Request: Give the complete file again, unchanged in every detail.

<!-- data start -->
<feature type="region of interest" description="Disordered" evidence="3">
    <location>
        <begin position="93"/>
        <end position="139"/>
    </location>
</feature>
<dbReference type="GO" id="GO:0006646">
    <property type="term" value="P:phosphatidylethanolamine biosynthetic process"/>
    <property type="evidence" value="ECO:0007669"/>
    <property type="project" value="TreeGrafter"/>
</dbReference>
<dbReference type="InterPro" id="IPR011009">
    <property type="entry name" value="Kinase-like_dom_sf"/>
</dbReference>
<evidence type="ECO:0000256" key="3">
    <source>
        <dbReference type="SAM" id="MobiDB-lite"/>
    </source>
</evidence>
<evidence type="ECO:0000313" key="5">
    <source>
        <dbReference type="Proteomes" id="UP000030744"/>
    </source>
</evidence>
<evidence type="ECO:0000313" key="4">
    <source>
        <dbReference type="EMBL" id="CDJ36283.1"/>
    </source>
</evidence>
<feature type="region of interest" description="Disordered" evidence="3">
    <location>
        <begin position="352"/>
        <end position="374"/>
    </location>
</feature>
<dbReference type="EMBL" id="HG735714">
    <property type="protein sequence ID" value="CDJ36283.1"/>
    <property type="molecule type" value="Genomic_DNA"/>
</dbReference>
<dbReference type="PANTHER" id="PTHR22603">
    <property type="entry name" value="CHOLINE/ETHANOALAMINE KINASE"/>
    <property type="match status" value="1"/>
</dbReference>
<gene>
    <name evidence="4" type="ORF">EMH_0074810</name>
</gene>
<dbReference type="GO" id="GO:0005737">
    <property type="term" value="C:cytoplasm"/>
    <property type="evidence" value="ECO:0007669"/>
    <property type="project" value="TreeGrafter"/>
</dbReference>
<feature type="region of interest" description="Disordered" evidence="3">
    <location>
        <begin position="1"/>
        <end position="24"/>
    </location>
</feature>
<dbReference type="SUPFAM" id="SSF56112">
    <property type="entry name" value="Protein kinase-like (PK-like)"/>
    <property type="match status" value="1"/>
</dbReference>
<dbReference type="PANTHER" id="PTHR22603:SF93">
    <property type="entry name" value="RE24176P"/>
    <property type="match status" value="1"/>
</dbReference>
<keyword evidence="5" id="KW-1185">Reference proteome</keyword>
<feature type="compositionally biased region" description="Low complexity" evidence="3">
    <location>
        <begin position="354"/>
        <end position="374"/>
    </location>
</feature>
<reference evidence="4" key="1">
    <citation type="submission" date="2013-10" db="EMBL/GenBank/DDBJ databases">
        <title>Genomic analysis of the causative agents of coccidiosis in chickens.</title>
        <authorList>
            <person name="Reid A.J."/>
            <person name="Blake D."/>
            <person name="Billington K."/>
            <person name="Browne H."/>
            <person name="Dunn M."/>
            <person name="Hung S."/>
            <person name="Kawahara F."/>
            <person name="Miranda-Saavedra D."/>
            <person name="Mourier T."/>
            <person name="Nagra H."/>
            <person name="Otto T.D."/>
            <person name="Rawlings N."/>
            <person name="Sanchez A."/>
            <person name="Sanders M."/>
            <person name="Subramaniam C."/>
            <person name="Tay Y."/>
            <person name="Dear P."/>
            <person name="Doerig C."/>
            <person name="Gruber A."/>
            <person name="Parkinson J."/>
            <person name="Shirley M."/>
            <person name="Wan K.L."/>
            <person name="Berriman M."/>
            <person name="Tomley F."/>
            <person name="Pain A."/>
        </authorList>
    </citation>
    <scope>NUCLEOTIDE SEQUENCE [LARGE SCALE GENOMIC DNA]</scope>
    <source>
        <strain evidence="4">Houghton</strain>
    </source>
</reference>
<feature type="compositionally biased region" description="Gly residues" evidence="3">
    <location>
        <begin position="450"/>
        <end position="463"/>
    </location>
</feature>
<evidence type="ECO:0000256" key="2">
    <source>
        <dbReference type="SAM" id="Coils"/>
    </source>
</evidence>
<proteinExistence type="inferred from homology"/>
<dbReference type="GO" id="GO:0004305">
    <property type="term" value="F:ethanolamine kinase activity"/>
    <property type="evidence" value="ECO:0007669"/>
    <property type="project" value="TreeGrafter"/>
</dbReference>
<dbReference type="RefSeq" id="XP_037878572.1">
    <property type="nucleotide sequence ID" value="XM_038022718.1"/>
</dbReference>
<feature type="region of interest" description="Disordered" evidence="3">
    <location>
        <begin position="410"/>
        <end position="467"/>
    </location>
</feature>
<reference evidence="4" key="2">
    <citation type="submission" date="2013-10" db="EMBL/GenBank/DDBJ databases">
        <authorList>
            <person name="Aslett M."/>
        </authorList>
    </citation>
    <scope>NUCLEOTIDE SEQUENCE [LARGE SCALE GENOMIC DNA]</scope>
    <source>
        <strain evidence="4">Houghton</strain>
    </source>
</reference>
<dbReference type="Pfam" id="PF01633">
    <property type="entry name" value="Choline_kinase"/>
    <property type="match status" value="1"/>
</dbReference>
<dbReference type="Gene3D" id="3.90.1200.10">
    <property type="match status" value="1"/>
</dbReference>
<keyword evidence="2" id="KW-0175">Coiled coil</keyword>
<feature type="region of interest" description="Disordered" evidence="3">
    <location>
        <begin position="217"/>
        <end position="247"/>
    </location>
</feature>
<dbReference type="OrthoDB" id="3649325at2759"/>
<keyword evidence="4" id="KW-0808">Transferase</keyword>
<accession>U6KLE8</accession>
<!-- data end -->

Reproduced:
<feature type="region of interest" description="Disordered" evidence="3">
    <location>
        <begin position="93"/>
        <end position="139"/>
    </location>
</feature>
<dbReference type="GO" id="GO:0006646">
    <property type="term" value="P:phosphatidylethanolamine biosynthetic process"/>
    <property type="evidence" value="ECO:0007669"/>
    <property type="project" value="TreeGrafter"/>
</dbReference>
<dbReference type="InterPro" id="IPR011009">
    <property type="entry name" value="Kinase-like_dom_sf"/>
</dbReference>
<evidence type="ECO:0000256" key="3">
    <source>
        <dbReference type="SAM" id="MobiDB-lite"/>
    </source>
</evidence>
<evidence type="ECO:0000313" key="5">
    <source>
        <dbReference type="Proteomes" id="UP000030744"/>
    </source>
</evidence>
<evidence type="ECO:0000313" key="4">
    <source>
        <dbReference type="EMBL" id="CDJ36283.1"/>
    </source>
</evidence>
<feature type="region of interest" description="Disordered" evidence="3">
    <location>
        <begin position="352"/>
        <end position="374"/>
    </location>
</feature>
<dbReference type="EMBL" id="HG735714">
    <property type="protein sequence ID" value="CDJ36283.1"/>
    <property type="molecule type" value="Genomic_DNA"/>
</dbReference>
<dbReference type="PANTHER" id="PTHR22603">
    <property type="entry name" value="CHOLINE/ETHANOALAMINE KINASE"/>
    <property type="match status" value="1"/>
</dbReference>
<gene>
    <name evidence="4" type="ORF">EMH_0074810</name>
</gene>
<dbReference type="GO" id="GO:0005737">
    <property type="term" value="C:cytoplasm"/>
    <property type="evidence" value="ECO:0007669"/>
    <property type="project" value="TreeGrafter"/>
</dbReference>
<feature type="region of interest" description="Disordered" evidence="3">
    <location>
        <begin position="1"/>
        <end position="24"/>
    </location>
</feature>
<dbReference type="SUPFAM" id="SSF56112">
    <property type="entry name" value="Protein kinase-like (PK-like)"/>
    <property type="match status" value="1"/>
</dbReference>
<dbReference type="PANTHER" id="PTHR22603:SF93">
    <property type="entry name" value="RE24176P"/>
    <property type="match status" value="1"/>
</dbReference>
<keyword evidence="5" id="KW-1185">Reference proteome</keyword>
<feature type="compositionally biased region" description="Low complexity" evidence="3">
    <location>
        <begin position="354"/>
        <end position="374"/>
    </location>
</feature>
<reference evidence="4" key="1">
    <citation type="submission" date="2013-10" db="EMBL/GenBank/DDBJ databases">
        <title>Genomic analysis of the causative agents of coccidiosis in chickens.</title>
        <authorList>
            <person name="Reid A.J."/>
            <person name="Blake D."/>
            <person name="Billington K."/>
            <person name="Browne H."/>
            <person name="Dunn M."/>
            <person name="Hung S."/>
            <person name="Kawahara F."/>
            <person name="Miranda-Saavedra D."/>
            <person name="Mourier T."/>
            <person name="Nagra H."/>
            <person name="Otto T.D."/>
            <person name="Rawlings N."/>
            <person name="Sanchez A."/>
            <person name="Sanders M."/>
            <person name="Subramaniam C."/>
            <person name="Tay Y."/>
            <person name="Dear P."/>
            <person name="Doerig C."/>
            <person name="Gruber A."/>
            <person name="Parkinson J."/>
            <person name="Shirley M."/>
            <person name="Wan K.L."/>
            <person name="Berriman M."/>
            <person name="Tomley F."/>
            <person name="Pain A."/>
        </authorList>
    </citation>
    <scope>NUCLEOTIDE SEQUENCE [LARGE SCALE GENOMIC DNA]</scope>
    <source>
        <strain evidence="4">Houghton</strain>
    </source>
</reference>
<feature type="compositionally biased region" description="Gly residues" evidence="3">
    <location>
        <begin position="450"/>
        <end position="463"/>
    </location>
</feature>
<evidence type="ECO:0000256" key="2">
    <source>
        <dbReference type="SAM" id="Coils"/>
    </source>
</evidence>
<proteinExistence type="inferred from homology"/>
<dbReference type="GO" id="GO:0004305">
    <property type="term" value="F:ethanolamine kinase activity"/>
    <property type="evidence" value="ECO:0007669"/>
    <property type="project" value="TreeGrafter"/>
</dbReference>
<dbReference type="RefSeq" id="XP_037878572.1">
    <property type="nucleotide sequence ID" value="XM_038022718.1"/>
</dbReference>
<feature type="region of interest" description="Disordered" evidence="3">
    <location>
        <begin position="410"/>
        <end position="467"/>
    </location>
</feature>
<reference evidence="4" key="2">
    <citation type="submission" date="2013-10" db="EMBL/GenBank/DDBJ databases">
        <authorList>
            <person name="Aslett M."/>
        </authorList>
    </citation>
    <scope>NUCLEOTIDE SEQUENCE [LARGE SCALE GENOMIC DNA]</scope>
    <source>
        <strain evidence="4">Houghton</strain>
    </source>
</reference>
<dbReference type="Pfam" id="PF01633">
    <property type="entry name" value="Choline_kinase"/>
    <property type="match status" value="1"/>
</dbReference>
<dbReference type="Gene3D" id="3.90.1200.10">
    <property type="match status" value="1"/>
</dbReference>
<keyword evidence="2" id="KW-0175">Coiled coil</keyword>
<feature type="region of interest" description="Disordered" evidence="3">
    <location>
        <begin position="217"/>
        <end position="247"/>
    </location>
</feature>
<dbReference type="OrthoDB" id="3649325at2759"/>
<keyword evidence="4" id="KW-0808">Transferase</keyword>
<accession>U6KLE8</accession>